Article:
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I installed VS2012, and went to go publish one of our applications, that is targeted at the .net 4.0 framework. Due to the setup on these machines, we can not target 4.5 at this time. We are also using the 'Download prerequisites from the same location as my application' feature.

When going to deploy from VS2012, I get the following error:

To enable 'Download prerequisites from the same location as my application' in the Prerequisites dialog box, you must download file 'DotNetFX40\dotNetFx40_Full_x86_x64.exe' for item 'Microsoft .NET Framework 4 (x86 and x64)' to your local machine. For more information, see http://go.microsoft.com/fwlink/?LinkId=239883.

If you go to that link, it tells you to navigate to the Package.xml file, and find the link for the actual prerequisite. In my case, it should go to http://go.microsoft.com/fwlink/?linkid=182805. Using that link it downloaded a package named dotNetFx40_Full_setup.exe. I placed this in the /Packages/DotNetFX40 folder.

When trying to publish again from VS2012, I got the same error. It seems that it does not like this file.

If I publish the same application to the same location with VS2010 now, it still works just fine.

How can I get this to work with VS 2012?

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4 Answers

up vote 5 down vote accepted

I was having the same problem.

Rename the dotNetFx40_Full_setup.exe file that you download into the C:\Program Files\Microsoft SDKs\Windows\v8.0A\Bootstrapper\Packages\DotNetFX40 directory to dotNetFx40_Full_x86_x64.exe.

I was able to successfully publish my application after doing this.

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And I am assuming the install worked correctly on the client end too? Did it install .net 4.0 on the machine? –  jmlumpkin Aug 29 '12 at 18:28
    
It worked on x86 machines. We do not have any x64 machines. It did not however work on our Citrix farm. I'm not sure what happened there. –  Brian Sep 10 '12 at 19:37
    
The machines this application gets deployed to are only x86 machines. Thank you! –  jmlumpkin Sep 10 '12 at 20:08
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I believe you can download the correct setup program dotNetFx40_Full_x86_x64.exe from:

http://www.microsoft.com/en-us/download/details.aspx?id=17718

(rather than renaming the .Net Framework 4 installer as suggested by Brian). Place it in the C:\Program Files\Microsoft SDKs\Windows\v8.0A\Bootstrapper\Packages\DotNetFX40 directory. I had a similar problem with the .Net Client Profile setup. In my case I was led astray to the wrong setup program by following Microsoft MSDN Help.

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I had a similar problem.

The registry key specified in the MSDN documentation http://msdn.microsoft.com/en-us/library/ms165429(v=vs.110).aspx pointed to directory c:\Program Files (x86)\Microsoft SDKs\Windows\v7.0A\Bootstrapper\ as the packages directory that was incorrect.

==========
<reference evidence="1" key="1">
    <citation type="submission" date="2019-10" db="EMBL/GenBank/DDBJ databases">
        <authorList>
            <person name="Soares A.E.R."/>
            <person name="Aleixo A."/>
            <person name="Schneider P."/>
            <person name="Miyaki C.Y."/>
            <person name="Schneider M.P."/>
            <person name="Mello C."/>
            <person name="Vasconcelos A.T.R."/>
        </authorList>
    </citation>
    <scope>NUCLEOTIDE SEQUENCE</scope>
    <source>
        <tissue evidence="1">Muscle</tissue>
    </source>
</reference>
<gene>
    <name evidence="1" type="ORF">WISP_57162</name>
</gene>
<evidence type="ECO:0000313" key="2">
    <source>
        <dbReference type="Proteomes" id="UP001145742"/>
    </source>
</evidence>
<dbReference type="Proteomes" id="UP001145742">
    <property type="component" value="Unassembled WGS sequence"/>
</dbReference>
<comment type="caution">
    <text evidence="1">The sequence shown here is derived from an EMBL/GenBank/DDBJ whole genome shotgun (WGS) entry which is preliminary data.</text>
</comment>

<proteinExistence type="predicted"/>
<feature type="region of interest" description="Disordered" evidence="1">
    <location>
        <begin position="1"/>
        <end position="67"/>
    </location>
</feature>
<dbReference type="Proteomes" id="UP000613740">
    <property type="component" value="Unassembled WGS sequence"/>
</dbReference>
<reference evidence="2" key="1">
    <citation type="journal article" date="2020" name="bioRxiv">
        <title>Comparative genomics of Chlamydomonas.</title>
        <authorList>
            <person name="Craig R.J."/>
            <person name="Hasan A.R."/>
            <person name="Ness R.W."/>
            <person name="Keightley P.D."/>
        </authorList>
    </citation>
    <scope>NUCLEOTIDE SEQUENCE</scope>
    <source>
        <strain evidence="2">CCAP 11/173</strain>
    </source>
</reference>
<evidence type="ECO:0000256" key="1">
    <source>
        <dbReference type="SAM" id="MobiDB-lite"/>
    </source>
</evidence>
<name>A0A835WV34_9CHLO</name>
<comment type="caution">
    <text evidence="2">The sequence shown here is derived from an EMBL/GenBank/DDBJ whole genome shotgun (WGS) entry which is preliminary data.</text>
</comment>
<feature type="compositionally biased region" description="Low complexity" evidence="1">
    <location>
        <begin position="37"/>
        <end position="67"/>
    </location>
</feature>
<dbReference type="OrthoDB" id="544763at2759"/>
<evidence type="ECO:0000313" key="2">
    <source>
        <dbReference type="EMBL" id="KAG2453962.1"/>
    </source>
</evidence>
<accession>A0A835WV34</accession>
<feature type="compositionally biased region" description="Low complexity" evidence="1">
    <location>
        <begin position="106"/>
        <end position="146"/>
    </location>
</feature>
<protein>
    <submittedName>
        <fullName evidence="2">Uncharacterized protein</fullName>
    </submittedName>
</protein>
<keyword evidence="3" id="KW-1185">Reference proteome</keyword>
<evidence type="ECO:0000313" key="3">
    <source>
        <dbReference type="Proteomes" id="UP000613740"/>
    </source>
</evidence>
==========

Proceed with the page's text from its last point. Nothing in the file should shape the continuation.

Visual Studio 2012 was looking for the packages in the C:\Program Files (x86)\Microsoft SDKs\Windows\v8.0A\Bootstrapper\Packages directory. At first glance, the packages appeared to be in the packages directory, but only the package folders were there, with the executables missing from each package folder. For example the DotNetFX40Client sub directory was in the packages folder but the file dotNetFx40_Client_x86_x64.exe was missing from the DotNetFX40Client folder.

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Visual Studio 2012 breaks the ClickOnce installer, that's if you even got VS2012 to update your application without telling you that it is no longer supported.

If you managed to upgrade your Solution like you have you'll find that click once actually publishes fine, its only that the Pre-requisites fail to install therefore making the installation fail. If you still have a VS2010 copy of your code that has never been touched by VS2012 you can still Build via that copy even if you update the code with VS2012 written code via your source control. As long as that build stays untouched it will continue to work, but if VS2012 gets its hands on any of the clickonce files on that copy specifically it will simply fail to find dependencies'.

I for one decided to leverage off the fact that still publishes, and built a custom tool which can install and run any click once app as long as it can build, It can Install to any location, elevate if needed, install any listed prerequisites (Developer Controlled), and create the desktop and start menu entries, which then run an updater that does a smart update as click once would do (Only update necessary files to avoid excessive bandwidth usage). I have also built in a Update source picker while in a debug environment.

This requires only that two exe's be placed into the publish folder and you install from the 3rd party installer not the click once ones, this give me a lot more functionality (I can make it do what I want, multi-threaded installer/updater, downgrade capabilities for dev's to roll back) and freedom to change the updater (theming) or how the install gets done.

For those that see that my execution order is "Fake exe shortcut" ---> Updater ---> exe, you'll notice that would actually break pinning because you'd pin the updater not the exe, so I made the app run only with an argument of "/updated", if it wasn't present, the app its self must run the updater exe present in the same folder (which only shows if there are files to update), which then updates and starts the original exe again with the correct command argument. Pinning now works as you only open the exe. (This also gives the capability to skip an update by putting the command argument into the TargetPath, and best of all the end user knows nothing as its a background progress and the installer is professional and branded).

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